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   what is "completely different" [Re: RDF, Namespaces, and Versioning?]

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  • From: james anderson <James.Anderson@mecomnet.de>
  • To: XML Developers' List <xml-dev@ic.ac.uk>
  • Date: Wed, 10 Feb 1999 20:26:57 +0100

What is the concensus (?!) here on how one should interpret "completely
different" in the passage below?

David Megginson wrote:
> In other words, ... I cannot use
> "{http://www.megginson.com/ns}result" in two different specs for two
> completely different purposes.

I understand that the intended reference was to declarations in two different
documents. Although not noted in the original note, the case of conflicting
use within a single document is clear without discussion. Which means that
"two different specs" could well be a resource with the same URI which is
included into two distinct documents.

If the name is an element name, would all definition instances be required to
have identical content models? Or maybe "equivalent" models? (For example,
under equivalence classes ANY / EMPTY / element content / pc content / mixed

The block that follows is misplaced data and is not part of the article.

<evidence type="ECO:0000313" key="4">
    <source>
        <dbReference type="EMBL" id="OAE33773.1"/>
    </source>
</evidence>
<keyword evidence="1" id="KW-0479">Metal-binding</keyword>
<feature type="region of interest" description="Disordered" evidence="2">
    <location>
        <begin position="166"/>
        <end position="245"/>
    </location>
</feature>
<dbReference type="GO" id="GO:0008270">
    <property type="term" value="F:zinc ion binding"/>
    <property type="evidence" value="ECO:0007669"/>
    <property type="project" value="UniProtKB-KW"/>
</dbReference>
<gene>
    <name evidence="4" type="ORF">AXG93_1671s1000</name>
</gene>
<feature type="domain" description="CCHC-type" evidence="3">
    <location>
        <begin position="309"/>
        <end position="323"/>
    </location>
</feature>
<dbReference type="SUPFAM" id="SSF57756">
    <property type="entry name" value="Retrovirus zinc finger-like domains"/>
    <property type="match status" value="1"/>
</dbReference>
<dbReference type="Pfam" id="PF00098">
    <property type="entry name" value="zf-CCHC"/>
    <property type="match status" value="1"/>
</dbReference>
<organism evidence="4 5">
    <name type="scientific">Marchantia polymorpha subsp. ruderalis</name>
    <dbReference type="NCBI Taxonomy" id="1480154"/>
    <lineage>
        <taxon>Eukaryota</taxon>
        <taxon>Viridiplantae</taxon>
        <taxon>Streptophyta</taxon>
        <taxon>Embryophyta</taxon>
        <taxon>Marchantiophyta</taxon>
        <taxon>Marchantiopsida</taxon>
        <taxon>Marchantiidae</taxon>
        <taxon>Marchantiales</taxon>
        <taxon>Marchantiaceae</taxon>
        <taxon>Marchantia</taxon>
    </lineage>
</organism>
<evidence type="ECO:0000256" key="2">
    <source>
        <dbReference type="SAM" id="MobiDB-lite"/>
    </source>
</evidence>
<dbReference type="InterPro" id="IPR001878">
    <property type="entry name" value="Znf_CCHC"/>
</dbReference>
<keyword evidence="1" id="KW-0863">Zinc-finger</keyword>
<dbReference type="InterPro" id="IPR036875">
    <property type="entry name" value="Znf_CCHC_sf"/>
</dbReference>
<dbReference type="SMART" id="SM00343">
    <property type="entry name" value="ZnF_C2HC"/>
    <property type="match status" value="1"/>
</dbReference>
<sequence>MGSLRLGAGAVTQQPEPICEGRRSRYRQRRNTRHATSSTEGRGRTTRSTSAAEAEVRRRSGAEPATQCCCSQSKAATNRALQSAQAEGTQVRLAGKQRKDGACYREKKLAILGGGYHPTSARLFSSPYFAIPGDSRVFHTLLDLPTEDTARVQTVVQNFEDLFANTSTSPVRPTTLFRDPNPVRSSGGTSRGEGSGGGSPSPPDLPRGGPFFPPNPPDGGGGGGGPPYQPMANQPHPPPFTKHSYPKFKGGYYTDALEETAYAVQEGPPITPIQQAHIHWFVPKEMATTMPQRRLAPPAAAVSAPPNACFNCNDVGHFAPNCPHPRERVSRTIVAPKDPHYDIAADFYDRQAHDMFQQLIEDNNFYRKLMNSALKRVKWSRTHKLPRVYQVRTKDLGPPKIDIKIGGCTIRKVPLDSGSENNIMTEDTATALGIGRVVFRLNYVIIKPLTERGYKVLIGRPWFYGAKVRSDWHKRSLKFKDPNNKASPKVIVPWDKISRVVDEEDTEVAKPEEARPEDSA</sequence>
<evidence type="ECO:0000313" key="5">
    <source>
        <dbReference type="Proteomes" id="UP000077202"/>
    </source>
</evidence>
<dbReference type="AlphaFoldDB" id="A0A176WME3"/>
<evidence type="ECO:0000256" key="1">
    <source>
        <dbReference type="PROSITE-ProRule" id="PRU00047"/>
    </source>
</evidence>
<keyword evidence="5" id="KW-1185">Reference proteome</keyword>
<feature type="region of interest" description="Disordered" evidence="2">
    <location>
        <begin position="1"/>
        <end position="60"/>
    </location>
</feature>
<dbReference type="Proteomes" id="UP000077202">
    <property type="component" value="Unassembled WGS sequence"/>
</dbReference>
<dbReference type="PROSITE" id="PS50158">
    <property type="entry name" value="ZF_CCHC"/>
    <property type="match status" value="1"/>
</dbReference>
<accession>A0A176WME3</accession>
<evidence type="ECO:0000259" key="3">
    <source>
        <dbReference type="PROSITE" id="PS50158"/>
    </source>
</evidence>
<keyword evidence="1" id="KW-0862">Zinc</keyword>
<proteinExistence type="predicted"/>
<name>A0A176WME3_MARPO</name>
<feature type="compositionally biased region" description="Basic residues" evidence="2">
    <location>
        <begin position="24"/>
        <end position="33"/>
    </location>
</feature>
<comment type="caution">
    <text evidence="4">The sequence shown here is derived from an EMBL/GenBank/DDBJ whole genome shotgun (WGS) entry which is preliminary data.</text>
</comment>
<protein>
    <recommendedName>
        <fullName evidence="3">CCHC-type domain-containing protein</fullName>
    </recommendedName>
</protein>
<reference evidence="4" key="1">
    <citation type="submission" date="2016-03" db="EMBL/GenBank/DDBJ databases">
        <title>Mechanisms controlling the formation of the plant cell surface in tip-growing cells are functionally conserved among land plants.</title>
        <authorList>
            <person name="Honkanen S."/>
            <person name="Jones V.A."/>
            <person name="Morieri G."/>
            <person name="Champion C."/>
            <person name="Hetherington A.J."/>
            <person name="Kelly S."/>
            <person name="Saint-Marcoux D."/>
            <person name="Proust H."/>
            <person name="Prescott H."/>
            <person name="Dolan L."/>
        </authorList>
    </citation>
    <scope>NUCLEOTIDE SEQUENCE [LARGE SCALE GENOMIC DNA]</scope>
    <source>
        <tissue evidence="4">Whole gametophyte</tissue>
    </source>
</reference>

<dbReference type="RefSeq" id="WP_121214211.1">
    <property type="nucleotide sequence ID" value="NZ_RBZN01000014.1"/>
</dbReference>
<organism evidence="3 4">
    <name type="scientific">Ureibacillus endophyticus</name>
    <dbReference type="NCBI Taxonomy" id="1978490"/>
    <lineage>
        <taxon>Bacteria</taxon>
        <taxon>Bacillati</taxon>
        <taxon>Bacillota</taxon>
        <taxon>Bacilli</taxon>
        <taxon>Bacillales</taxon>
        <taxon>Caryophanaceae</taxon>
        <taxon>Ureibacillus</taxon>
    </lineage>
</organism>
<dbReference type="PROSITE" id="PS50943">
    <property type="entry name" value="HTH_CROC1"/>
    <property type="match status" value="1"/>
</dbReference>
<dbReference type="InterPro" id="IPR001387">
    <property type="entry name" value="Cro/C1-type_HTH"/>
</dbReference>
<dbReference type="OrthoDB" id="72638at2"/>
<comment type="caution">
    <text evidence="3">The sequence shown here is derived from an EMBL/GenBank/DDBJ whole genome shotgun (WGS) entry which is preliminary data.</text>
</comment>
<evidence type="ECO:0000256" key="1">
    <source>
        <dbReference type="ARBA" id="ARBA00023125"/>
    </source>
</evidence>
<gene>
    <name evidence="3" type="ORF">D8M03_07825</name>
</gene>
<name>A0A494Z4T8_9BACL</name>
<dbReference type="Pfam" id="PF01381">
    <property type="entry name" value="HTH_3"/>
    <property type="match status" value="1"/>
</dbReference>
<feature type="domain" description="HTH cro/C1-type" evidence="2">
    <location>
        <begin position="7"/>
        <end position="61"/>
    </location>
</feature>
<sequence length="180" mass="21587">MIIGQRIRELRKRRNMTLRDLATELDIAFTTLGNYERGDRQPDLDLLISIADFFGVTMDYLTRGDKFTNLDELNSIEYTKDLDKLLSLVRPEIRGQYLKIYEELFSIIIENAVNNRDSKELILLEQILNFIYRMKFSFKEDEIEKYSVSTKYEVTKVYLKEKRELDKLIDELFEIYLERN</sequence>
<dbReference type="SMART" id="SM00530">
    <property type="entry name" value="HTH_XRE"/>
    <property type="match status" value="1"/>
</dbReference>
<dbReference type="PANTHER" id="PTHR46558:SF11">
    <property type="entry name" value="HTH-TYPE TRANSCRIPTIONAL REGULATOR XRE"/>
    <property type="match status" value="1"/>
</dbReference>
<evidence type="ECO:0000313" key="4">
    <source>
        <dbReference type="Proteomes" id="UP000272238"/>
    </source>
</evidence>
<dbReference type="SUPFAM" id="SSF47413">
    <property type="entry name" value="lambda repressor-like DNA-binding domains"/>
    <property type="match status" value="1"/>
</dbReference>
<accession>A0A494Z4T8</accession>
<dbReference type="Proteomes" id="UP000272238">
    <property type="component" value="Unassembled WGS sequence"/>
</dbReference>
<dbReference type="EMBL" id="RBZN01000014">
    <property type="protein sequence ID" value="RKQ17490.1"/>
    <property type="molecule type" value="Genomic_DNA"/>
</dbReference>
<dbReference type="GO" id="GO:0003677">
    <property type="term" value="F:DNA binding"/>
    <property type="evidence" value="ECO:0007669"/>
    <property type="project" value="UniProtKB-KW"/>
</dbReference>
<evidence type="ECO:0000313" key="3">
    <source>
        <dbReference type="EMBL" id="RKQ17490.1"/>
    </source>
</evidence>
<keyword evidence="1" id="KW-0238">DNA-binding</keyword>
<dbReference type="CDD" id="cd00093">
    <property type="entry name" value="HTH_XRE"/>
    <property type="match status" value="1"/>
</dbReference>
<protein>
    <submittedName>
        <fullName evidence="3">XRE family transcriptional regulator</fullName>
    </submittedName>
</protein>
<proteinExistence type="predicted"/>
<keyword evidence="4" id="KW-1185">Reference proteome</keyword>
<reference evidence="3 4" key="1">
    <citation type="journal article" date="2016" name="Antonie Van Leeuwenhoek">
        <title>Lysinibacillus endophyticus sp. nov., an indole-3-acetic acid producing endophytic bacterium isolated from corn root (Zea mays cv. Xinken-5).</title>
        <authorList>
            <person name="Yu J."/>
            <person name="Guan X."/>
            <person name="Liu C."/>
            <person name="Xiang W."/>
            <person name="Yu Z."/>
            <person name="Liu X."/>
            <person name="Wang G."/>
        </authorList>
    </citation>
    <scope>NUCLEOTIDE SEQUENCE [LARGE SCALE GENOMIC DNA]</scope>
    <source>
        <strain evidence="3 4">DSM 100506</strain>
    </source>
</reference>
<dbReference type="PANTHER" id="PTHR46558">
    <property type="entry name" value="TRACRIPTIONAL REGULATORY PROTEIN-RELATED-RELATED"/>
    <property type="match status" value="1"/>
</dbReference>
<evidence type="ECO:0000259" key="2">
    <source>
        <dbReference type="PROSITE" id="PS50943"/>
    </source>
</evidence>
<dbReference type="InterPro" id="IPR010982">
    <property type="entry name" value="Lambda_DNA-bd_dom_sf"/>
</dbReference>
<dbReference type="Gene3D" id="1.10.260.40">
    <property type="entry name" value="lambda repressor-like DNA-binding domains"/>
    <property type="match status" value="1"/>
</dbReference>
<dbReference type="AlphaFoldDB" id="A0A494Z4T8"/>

content.) Equivalent models for all constituents which are in the same
namespace as the element name? Equivalent models for all constituents which
appear in namespaces declared in some "canonical" DTD?

If the name is an attribute name, would all definitions be required to be
identical? All definitions for elements with identical names? Or maybe all
definitions must specify the same attribute type? Or class of attribute type
(whereby all enumerated types are "equivalent")?

The question is, how much is an application permitted to cache? If it has seen
all the names before, does it need to fetch the "definitions" again, or can it
reuse the ones it has?
Is the answer to this question different for attribute and element
declarations that it is for entities? Maybe there is a distinction to be made
between structural and non-structural entities?

My experience with sgml is limited to reading, but it indicates that such
expectations would be disappointed in that world.

Will the presence of universal names perhaps permit different expectations for
distributed compound XML documents?


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